Heart Health Month is February

Heart disease is the second leading cause of death in Canada (behind cancer, which is something that everyone is used to me writing about!). We can all reduce our risk of heart disease by making healthy lifestyle and food choices. It is also important to get enough sleep and exercise regularly.

February is Heart Health Month. If your New Year’s resolution of getting into better shape and leading a healthier life hasn’t come into fruition yet, make February your month. Swap your French fries for a side salad or veggies. Instead of chips, snack on nuts and seeds. Little changes can go a long way. Eat from all the colours of the rainbow (just to be clear – I mean vegetables, not Skittles!).

Physical activity is extremely important as well. It will help with your mood, controlling your weight, reducing blood pressure, and reducing the risk of diabetes, to name a few. Starting off with a half-hour walk on your lunch break is a great way to begin being more active. I try to walk every lunch hour with a colleague of mine, and not only is it great for us physically, but it gives us a sort of therapy session and we come back to our afternoons refreshed and happy.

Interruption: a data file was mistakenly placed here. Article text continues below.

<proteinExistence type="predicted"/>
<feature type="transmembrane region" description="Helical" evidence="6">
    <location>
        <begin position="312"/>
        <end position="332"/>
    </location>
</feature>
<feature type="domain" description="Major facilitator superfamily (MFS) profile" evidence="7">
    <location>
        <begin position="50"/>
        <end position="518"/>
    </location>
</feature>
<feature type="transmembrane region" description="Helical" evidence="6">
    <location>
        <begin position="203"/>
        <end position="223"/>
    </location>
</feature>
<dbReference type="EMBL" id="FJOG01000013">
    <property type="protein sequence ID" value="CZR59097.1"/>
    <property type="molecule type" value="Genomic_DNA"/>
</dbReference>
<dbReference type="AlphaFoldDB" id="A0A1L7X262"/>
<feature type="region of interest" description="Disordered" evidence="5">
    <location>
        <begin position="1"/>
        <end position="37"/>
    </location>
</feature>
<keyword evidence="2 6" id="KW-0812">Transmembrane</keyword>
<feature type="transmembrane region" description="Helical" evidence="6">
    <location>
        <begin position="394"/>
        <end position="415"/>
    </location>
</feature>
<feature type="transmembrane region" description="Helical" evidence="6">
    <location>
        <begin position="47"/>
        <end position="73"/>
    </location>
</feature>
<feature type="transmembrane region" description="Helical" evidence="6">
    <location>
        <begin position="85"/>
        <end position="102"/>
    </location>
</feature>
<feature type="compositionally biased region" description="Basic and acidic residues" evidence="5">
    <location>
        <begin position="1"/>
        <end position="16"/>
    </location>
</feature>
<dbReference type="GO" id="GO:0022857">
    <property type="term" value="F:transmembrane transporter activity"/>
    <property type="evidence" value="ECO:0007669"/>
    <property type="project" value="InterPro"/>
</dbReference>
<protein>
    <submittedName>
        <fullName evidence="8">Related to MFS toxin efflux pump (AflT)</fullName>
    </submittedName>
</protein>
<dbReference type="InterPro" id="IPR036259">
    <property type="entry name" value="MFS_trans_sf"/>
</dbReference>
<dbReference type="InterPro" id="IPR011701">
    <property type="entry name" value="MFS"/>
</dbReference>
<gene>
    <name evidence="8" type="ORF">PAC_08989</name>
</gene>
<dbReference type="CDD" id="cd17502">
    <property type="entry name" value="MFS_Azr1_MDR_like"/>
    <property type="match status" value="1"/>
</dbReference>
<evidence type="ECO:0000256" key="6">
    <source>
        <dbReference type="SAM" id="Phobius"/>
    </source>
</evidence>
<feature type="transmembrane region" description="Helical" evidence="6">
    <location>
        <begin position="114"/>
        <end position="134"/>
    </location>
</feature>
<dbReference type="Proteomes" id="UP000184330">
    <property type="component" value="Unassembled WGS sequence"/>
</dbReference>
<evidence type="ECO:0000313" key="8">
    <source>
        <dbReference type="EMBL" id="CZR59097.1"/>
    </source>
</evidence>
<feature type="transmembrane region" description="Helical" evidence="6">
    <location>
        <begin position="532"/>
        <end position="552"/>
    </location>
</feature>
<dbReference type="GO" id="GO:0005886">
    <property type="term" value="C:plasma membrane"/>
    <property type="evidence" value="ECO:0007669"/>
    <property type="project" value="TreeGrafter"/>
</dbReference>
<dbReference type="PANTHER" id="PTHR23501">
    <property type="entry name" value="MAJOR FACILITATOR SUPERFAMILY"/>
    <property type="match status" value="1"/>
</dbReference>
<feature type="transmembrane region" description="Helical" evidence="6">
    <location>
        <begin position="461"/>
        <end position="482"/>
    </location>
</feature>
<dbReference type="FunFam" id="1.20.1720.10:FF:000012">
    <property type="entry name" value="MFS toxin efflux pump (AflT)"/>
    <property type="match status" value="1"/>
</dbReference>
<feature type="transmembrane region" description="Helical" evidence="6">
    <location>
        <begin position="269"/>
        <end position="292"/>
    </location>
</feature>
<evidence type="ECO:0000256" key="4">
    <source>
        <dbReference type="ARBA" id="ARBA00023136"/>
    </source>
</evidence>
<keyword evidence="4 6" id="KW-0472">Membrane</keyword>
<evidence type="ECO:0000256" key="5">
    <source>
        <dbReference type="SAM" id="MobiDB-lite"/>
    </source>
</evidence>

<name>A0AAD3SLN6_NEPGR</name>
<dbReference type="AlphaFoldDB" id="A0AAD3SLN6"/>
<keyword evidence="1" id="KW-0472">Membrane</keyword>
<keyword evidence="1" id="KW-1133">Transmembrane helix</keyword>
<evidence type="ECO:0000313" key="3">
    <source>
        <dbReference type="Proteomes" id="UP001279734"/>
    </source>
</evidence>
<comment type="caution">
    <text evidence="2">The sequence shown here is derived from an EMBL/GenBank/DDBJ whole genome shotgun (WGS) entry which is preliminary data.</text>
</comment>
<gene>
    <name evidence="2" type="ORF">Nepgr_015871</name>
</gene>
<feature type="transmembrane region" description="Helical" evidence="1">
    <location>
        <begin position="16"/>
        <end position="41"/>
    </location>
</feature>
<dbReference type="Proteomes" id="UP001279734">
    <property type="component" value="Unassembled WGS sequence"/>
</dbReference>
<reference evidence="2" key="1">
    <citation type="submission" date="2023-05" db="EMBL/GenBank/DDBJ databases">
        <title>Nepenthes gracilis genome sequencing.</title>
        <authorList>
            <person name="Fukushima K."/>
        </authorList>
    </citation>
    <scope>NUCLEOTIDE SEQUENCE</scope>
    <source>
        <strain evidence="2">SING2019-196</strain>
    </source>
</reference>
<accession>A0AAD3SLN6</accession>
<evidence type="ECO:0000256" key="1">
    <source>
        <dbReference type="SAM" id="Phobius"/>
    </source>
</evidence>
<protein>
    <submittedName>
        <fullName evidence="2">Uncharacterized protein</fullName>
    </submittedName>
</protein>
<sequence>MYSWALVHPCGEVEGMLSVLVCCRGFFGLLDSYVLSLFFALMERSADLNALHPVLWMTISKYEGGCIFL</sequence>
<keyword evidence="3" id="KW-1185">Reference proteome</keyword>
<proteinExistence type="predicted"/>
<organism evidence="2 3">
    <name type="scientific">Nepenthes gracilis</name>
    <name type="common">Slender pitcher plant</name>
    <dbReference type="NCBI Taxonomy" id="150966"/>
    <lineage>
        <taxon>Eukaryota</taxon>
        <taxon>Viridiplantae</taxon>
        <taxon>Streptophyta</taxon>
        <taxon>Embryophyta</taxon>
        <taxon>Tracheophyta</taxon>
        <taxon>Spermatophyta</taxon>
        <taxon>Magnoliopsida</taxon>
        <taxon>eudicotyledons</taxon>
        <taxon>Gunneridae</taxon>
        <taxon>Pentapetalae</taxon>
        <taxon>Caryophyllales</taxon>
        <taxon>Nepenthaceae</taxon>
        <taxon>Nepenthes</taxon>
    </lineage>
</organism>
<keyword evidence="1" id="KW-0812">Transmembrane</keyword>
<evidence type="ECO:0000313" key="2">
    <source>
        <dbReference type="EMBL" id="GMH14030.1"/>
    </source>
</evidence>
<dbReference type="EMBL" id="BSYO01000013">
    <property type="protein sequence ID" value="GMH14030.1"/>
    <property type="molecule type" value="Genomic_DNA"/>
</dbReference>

It is important to instill this on our children as well. It is recommended that children participate in at least 60 minutes of activity a day. Physical activity for our kids should be fun. Get them off the couch and iPad, and have them play outside. If it is too cold outside, take them to indoor jungle gyms. A popular thing in our house (especially if you know my daughter) are dance parties. We turn on music and dance our sillies out. The other night we put on some funny songs from when I was little (i.e., I’m Too Sexy by Right Said Fred). It is great family bonding time, and we work up quite the sweat! 

When someone is having a heart attack, it is important to get help fast. Many establishments have public access defibrillators. Shopping malls, arenas, and offices are starting more and more to have these. I even have one in my office at the school I work at. Learning CPR is a smart and responsible thing to do. You can make a difference in YOUR life by healthy lifestyle changes, but by taking a four-hour CPR class you can make a difference in SOME ONE ELSE’S life.

Be heart smart!

Joy Rodgers is a working mom who, we can now say, is a cancer survivor.

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